In a rare show of unity, Jewish students supportive of Israel at Northwestern University came together from different viewpoints Monday night to protest a convicted terrorist’s appearance on campus.
The protesters—about 100 students—included members of J Street U, the student arm of the dovish Israel lobby; Wildcats for Israel, a group more closely aligned with the American Israel Public Affairs Committee, and Hillel, the campus Jewish center.
Northwestern University’s president, Morton Schapiro, was also among those demonstrating outside the hall where Students for Justice in Palestine held an event whose speakers included Rasmea Odeh, who was convicted by a military court in Israel for a 1969 supermarket bombing that killed two students.
Dressed in black, the demonstrators held candles and carried placards with pictures of Edward Joffe and Leon Kanner, the two students killed in the bombing. Printed signs on other placards said, “May their memories be for a blessing.”
The protesters stood silently in two long rows outside Northwestern’s Tech building in suburban Evanston, where the campus SJP chapter was sponsoring an event to commemorate the Nakba—Arabic for “catastrophe”—a kind of counter-observance to mark the date on which Israel was established in 1948.
For Palestinians, the date marks the period during which approximately 700,000 Arabs were expelled from their homes by Israeli forces or fled, and thousands more were killed during the Israeli War for Independence. In 1998 Palestinian leader Yasser Arafat declared May 15 Nakba Day, a time of commemoration and protest in the Palestinian territories and Palestinian communities throughout the world.
But it was the appearance of Odeh, not the commemoration itself that sparked the protest. The Palestinian was released from Israeli prison after her conviction in a 1979 prisoner exchange. Her supporters maintain that her confession was extracted under torture and sexual assault. Many years later, the Israeli Supreme Court did find that the Shin Bet, Israel’s domestic security agency, had, in fact, frequently tortured Palestinian prisoners. But there has been no confirmation of Odeh’s claim, and Israel continues to deny it.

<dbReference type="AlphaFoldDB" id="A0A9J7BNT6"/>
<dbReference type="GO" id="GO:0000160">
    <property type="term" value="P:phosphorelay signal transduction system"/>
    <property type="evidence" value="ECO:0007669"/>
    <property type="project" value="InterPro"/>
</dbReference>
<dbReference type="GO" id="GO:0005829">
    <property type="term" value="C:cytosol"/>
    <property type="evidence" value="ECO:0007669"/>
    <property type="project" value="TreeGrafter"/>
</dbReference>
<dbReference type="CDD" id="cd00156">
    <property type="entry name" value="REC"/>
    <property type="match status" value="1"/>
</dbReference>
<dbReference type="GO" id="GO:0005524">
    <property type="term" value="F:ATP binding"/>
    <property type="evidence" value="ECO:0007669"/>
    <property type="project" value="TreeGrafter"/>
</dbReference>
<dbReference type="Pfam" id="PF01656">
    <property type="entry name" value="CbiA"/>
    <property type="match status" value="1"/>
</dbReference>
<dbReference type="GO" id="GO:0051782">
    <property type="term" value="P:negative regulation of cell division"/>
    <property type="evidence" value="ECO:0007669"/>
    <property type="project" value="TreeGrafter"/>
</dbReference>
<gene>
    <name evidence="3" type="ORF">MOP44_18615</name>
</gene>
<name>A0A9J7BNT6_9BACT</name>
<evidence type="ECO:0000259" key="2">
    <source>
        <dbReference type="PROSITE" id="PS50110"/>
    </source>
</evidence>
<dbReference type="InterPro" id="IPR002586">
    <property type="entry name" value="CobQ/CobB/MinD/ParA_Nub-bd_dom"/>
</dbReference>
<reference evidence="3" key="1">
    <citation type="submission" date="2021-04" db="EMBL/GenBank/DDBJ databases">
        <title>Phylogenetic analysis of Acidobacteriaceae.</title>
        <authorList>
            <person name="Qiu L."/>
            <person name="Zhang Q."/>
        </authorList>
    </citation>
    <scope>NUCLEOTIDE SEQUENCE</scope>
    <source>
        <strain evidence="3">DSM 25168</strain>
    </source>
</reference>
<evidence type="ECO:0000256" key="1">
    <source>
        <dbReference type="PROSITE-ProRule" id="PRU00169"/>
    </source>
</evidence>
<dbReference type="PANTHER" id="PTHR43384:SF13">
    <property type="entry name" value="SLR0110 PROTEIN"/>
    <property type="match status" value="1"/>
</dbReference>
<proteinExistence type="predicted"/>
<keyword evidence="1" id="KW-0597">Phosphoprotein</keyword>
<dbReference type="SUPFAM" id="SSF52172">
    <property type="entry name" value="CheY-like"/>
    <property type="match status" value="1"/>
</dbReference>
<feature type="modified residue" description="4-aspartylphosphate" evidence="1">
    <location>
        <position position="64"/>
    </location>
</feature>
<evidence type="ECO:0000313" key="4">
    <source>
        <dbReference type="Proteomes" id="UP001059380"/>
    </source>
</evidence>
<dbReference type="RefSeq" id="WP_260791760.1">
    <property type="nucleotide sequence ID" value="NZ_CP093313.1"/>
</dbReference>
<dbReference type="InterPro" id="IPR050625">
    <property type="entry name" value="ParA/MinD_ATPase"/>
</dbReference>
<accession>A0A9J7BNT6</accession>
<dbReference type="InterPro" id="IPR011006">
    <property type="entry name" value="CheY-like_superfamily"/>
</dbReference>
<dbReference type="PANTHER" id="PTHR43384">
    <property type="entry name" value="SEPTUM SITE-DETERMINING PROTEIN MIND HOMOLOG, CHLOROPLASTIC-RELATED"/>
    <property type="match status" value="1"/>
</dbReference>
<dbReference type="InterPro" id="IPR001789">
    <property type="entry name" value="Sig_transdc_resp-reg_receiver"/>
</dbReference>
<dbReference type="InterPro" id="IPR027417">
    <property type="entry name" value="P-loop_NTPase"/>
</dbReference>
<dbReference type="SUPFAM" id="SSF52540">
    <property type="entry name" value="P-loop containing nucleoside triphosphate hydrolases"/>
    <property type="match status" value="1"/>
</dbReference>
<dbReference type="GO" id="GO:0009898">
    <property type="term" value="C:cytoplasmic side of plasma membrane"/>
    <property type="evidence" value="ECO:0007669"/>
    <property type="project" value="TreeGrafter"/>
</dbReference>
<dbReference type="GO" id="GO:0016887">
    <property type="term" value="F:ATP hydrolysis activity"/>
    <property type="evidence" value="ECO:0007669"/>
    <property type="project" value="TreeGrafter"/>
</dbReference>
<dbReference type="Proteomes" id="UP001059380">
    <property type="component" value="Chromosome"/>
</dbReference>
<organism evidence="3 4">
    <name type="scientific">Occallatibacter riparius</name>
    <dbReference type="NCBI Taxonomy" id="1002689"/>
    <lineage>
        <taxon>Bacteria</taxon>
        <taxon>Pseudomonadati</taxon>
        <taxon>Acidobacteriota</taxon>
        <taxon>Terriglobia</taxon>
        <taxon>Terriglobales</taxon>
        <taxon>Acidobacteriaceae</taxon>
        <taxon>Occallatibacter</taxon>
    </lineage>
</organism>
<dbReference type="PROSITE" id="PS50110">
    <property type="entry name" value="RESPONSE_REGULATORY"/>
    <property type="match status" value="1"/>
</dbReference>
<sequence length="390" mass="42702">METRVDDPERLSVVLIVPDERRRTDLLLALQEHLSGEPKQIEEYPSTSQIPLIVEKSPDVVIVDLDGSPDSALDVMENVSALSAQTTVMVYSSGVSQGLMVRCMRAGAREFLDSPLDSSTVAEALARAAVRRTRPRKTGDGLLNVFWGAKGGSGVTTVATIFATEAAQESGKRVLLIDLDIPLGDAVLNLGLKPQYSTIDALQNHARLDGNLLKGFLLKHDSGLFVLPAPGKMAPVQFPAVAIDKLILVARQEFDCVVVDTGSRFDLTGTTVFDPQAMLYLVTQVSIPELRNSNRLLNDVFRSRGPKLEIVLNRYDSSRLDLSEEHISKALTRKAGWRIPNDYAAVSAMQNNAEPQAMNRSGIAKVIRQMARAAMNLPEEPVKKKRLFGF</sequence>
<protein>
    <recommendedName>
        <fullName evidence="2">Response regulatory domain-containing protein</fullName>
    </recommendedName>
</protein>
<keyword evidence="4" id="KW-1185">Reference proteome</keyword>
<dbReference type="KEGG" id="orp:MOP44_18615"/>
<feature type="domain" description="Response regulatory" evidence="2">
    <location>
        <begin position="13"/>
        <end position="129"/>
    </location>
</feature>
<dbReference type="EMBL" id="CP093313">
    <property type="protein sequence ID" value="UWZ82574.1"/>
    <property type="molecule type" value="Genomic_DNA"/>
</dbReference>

“I know the narrative of her defenders,” said Michael Simon, the executive director of Northwestern Hillel. “We’re hesitant to say, point blank, ‘We invited a murderer.’ Her defenders dispute that. But there’s no dispute that she was a member of the Popular Front for the Liberation of Palestine.”
The PFLP, one of the constituent groups that makes up the Palestine Liberation Organization, was in the 1970s and 1980s a hardline Marxist-Leninist organization responsible for multiple attacks targeting civilians.
“In my book, she’s a terrorist,” Simon said. “We feel it is very disturbing for a student group to uplift this particular voice.” At the same time, Simon acknowledged careful consideration about the wisdom of publicly protesting the event.
“To bring a speaker of this notoriety is an attempt to gain a lot of attention,” he said. “We recognize that any response by us may provide them with publicity and attention, so we’re trying to be careful to calibrate our response.”
The demonstrators stood lined up outside the lecture hall, forming a sort of gauntlet for anyone who wanted to enter the building. Some students who were passing through just wanted to go to class. The Palestinian students on their way to the lecture, however, walked more slowly, wearing kafiyas as a sign of national pride.
In the United States, Odeh has become known as an activist on behalf of Arab immigrant women. After emigrating here from Jordan in 1994, following her prison release, she obtained a law degree and became associate director of the Chicago Arab American Action Network. But in 2013, Odeh was arrested for failing to disclose her imprisonment on her immigration form. This past March, she agreed to a plea deal that will strip her of her citizenship and force her to leave the country in exchange for not going to jail.
Nevertheless, the judge who sentenced her told the Detroit Free Press that he respected Odeh’s work in America. “I’m convinced she’s been involved in doing a lot of good work in helping Arab immigrant women,” he said. “She’s changed, she’s reformed.”
“Rasmea’s record speaks for itself,” said Marcel Khalil Hanna, one of the leaders of SJP. “The way Zionist organizations function is predictable. They’re very reactionary. This is an event to support someone who is fighting for her rights, and there is pushback.” He felt that the vigil by the Jewish students was disrespectful toward Palestinians, considering it was Nakba Day. “They frame it as supporting the sanctity of life,” he said, “but they show which lives they value.”
At the SJP event, Odeh’s speech was brief. She denounced what she called the “racist” American judicial system and spoke on behalf of the 1,500 Palestinian prisoners in the Israeli-occupied West Bank who have been on a hunger strike for the past month to demand better treatment.
“I am going to have to leave you all sometime in the next few months,” she told the crowd of approximately 50 students and guests from the community, “but I will continue to watch the U.S. Aside from Israel, this is the main front in the battle for Palestinian rights. You must continue to fight American Zionism.”
Aimee Levitt reports regularly on Chicagoland for the Forward. Contact her at email@example.com. Follow her on Twitter, @aimeelevitt